Toxic algae returns to Lake Sylva

By Heidi Cho
Nation & World Editor

College Spokesperson Dave Muha warned against fishing, drinking, swimming and coming into contact with water from Lake Sylva on Tuesday, Aug. 29., in a campus-wide email.

On  Aug. 25, the New Jersey Department of Environmental Protection was alerted of a potentially hazardous algae bloom in Colonial Lake in Lawrenceville, according to NJDEP Bureau of Freshwater and Biological Monitoring Section Chief Victor Poretti.

During the summer, there was a toxic cyanobacterial algae bloom that originated in Lake Sylva that traveled downstream to Shabakunk Creek and Colonial Lake, according to Poretti.

“Because the last occurrence affected all three waterbodies, we resampled Sylva as a precaution,” Poretti said.

The sample results showed that the algae bloom in Lake Sylva is indeed toxic. Poretti said that the cyanobacterial bloom exceeded both toxin and cell count risk thresholds.

Cyanobacteria is usually a normal part of a lake’s algal community. Cyanobacteria is only harmful if there is an excessive amount, or when the toxin level exceeds risk thresholds, as it currently does in Lake Sylva.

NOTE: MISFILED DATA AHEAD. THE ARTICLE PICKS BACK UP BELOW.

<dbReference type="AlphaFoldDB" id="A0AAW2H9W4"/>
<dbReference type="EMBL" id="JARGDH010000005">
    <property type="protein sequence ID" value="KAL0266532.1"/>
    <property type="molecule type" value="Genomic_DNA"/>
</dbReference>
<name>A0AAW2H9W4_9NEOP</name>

Shabakunk Creek, however, harbors no such harmful algae bloom as of Aug. 31, according to Poretti.

The Ewing Health Department alerted the College of the return of the toxic algae bloom that Tuesday, and no earlier, according to the College’s Head Media Relations Officer Luke Sacks.

By the morning of Wednesday, Aug. 30, advisories about the toxic bloom were posted, and samples of the water were collected and analyzed, according to Poretti.

Poretti listed possible reasons for the presence of a harmful algae bloom, also known as a HAB. Environmental factors like heat, still water and high nutrient concentrations can promote the growth of a HAB. High nutrient concentrations can be caused by geese byproducts, lake sediment or fertilizer runoff.

The specific reason for the return of the toxic algae bloom as of Aug. 31 has not been identified, according to Poretti.

Heat and still water caused the previous toxic harmful algae bloom to last a few weeks in the summer, according to the Ewing Mayor Bert Steinmann.

The current harmful algae bloom is primarily composed of Anabaena sp., according to Poretti.

“Also noted to be present, but not in countable amounts were the taxa Aphanizomenon sp., Microcystis sp., and Coelosphaerium sp.,” Poretti said.

Algae blooms can last up to a few weeks, Poretti added.

“Disturbing or killing the algae can result in release of toxins,” Poretti said.

The current toxic bloom should subside naturally over time, as did the previous bloom, according to Poretti.